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Encryption Privacy

Building Deception Into Encryption Software 106

holy_calamity writes "MIT Technology Review reports on a new cryptosystem designed to protect stolen data against attempts to break encryption by brute force guessing of the password or key. Honey Encryption serves up plausible fake data in response to every incorrect guess of the password. If the attacker does eventually guess correctly, the real data should be lost amongst the crowd of spoof data. Ari Juels, who invented the technique and was previously chief scientist at RSA, is working on software to protect password managers using the technique."
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Building Deception Into Encryption Software

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  • by Anonymous Coward on Wednesday January 29, 2014 @03:30PM (#46102875)

    This works provided you don't have a known cleartext to test against. So if I had a known credit card or password in the database (by signing up legitimately for a website that uses th is) then I have a method of determining the dataset to be decrypted.

  • by Joce640k ( 829181 ) on Wednesday January 29, 2014 @03:33PM (#46102925) Homepage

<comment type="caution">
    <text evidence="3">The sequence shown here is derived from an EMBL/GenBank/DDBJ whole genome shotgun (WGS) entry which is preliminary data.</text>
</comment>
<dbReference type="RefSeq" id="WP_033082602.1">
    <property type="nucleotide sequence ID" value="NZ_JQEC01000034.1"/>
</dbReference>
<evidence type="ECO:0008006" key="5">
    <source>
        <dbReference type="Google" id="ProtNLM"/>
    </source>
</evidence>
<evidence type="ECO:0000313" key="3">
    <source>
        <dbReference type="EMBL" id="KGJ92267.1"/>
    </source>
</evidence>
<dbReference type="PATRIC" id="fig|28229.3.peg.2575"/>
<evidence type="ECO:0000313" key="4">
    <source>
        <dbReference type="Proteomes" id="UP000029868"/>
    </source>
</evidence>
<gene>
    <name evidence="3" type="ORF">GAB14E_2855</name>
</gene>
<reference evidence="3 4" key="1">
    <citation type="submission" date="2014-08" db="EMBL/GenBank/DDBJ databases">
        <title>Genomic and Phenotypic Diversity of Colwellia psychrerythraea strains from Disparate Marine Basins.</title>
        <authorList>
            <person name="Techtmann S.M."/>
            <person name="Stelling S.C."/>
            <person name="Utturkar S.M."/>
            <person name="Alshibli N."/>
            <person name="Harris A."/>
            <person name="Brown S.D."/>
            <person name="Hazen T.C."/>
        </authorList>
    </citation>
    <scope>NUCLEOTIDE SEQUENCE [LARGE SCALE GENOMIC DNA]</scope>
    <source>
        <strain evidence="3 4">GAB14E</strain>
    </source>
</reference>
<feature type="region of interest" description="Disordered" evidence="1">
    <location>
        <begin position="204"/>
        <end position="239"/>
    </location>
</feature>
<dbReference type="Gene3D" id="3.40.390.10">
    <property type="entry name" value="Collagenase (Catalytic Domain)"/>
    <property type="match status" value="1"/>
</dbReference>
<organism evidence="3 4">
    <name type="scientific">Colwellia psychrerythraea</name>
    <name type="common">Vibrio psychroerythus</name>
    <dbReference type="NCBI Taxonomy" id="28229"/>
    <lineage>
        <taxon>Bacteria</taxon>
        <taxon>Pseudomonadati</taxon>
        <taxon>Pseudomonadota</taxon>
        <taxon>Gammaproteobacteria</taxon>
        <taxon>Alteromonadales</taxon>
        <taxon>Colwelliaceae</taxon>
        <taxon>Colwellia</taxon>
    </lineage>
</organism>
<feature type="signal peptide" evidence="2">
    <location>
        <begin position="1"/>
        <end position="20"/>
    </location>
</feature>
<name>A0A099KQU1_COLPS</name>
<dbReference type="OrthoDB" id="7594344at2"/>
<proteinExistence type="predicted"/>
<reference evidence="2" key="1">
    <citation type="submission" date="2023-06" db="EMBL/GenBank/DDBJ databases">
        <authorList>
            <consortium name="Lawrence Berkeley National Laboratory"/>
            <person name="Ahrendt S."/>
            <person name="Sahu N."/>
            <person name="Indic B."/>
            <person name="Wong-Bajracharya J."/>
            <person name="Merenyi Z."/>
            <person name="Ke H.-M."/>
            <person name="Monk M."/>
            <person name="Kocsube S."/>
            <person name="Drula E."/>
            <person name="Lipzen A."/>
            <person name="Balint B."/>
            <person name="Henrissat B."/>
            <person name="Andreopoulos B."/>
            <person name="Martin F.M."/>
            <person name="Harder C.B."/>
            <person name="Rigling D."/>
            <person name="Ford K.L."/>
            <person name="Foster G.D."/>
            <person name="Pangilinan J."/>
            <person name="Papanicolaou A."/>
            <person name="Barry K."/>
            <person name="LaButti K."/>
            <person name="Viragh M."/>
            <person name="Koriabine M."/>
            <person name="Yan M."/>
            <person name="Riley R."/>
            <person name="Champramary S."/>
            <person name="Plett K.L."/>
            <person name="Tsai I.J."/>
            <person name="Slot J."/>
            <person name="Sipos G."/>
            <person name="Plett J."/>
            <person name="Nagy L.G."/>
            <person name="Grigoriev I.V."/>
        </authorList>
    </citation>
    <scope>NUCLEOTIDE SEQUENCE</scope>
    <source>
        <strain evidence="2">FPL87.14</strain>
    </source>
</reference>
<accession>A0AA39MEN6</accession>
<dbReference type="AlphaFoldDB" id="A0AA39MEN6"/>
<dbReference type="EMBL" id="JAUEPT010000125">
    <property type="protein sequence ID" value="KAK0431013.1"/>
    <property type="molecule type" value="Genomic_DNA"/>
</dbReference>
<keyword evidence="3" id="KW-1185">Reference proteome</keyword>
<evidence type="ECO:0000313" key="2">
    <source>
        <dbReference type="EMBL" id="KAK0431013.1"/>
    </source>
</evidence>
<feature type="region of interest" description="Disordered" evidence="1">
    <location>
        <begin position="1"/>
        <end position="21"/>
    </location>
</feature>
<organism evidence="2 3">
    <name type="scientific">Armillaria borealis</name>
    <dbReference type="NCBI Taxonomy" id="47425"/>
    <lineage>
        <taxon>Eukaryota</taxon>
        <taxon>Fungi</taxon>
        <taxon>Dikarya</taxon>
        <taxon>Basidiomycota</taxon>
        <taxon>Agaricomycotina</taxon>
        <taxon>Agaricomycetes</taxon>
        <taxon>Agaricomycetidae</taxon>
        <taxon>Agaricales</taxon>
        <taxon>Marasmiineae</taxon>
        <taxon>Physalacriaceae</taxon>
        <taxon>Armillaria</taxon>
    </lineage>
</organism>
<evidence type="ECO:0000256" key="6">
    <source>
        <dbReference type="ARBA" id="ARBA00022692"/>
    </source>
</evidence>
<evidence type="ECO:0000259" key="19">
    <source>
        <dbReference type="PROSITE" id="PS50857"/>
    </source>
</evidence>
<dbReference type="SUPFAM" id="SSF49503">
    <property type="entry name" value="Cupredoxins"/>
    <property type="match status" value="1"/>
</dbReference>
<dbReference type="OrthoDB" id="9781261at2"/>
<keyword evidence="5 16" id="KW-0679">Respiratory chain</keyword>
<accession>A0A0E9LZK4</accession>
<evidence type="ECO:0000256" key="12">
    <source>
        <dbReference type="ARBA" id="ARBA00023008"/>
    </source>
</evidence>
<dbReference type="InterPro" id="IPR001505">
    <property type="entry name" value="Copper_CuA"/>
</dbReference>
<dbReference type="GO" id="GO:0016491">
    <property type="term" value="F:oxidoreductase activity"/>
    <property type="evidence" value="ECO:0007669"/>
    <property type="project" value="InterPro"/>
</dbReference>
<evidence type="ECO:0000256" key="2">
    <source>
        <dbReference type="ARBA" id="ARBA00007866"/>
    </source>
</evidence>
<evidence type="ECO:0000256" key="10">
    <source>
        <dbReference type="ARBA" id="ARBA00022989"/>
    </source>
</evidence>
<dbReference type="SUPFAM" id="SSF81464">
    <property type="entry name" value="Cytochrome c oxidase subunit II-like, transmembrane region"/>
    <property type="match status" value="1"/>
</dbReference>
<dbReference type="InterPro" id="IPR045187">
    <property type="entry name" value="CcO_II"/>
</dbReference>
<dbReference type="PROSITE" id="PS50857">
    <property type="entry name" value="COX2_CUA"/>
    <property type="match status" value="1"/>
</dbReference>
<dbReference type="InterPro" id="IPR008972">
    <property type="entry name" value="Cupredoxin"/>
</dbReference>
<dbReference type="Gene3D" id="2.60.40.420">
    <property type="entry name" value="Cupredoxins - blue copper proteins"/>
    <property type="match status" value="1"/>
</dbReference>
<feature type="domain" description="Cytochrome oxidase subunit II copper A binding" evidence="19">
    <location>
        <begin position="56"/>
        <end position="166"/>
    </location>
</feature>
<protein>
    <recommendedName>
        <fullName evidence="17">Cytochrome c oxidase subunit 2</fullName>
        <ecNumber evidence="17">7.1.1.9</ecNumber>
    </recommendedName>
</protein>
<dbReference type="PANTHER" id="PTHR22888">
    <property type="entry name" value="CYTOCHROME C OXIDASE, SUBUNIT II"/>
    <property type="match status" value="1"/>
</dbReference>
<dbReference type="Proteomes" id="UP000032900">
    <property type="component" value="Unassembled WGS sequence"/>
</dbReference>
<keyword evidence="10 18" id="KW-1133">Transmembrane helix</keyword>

Why would an attacker be using the enemy-provided 'honey' program to try to brute force the decryption?

    Surely he'd use a program that isn't known for serving up fake results.

  • by hawguy ( 1600213 ) on Wednesday January 29, 2014 @03:35PM (#46102943)

    I guess it DOES have some benefit, huh?

    People misunderstand what "security through obscurity" means. Most (all?) encryption relies on security through obscurity at some level.

    Hiding your house key under a loose floorboard in your back deck is the kind of security through obscurity that can really work, assuming that there are no other clues that lead to the hiding place. However, hiding the prybar that you use to pry up the floorboard under the belief that hiding the method of access makes your key safer is not the kind of obscurity that works because if the attacker can find your hiding place, he can figure another way to get to the key.

    Similarly, hiding or not writing down your password is security through obscurity that works. But trying to hide the implementation details of your cipher algorithm does not, because cryptoanalysis can break your encryption even without access to your encryption algorithm.

    So, obscuring your real password among an endless number of fake passwords is the kind of obscurity that can work -- even if the attacker knows that your password is somewhere among the billions of fake ones, unless he has some clue to tell him what your real password looks like, just knowing that fakes are there doesn't help him.

Remember to say hello to your bank teller.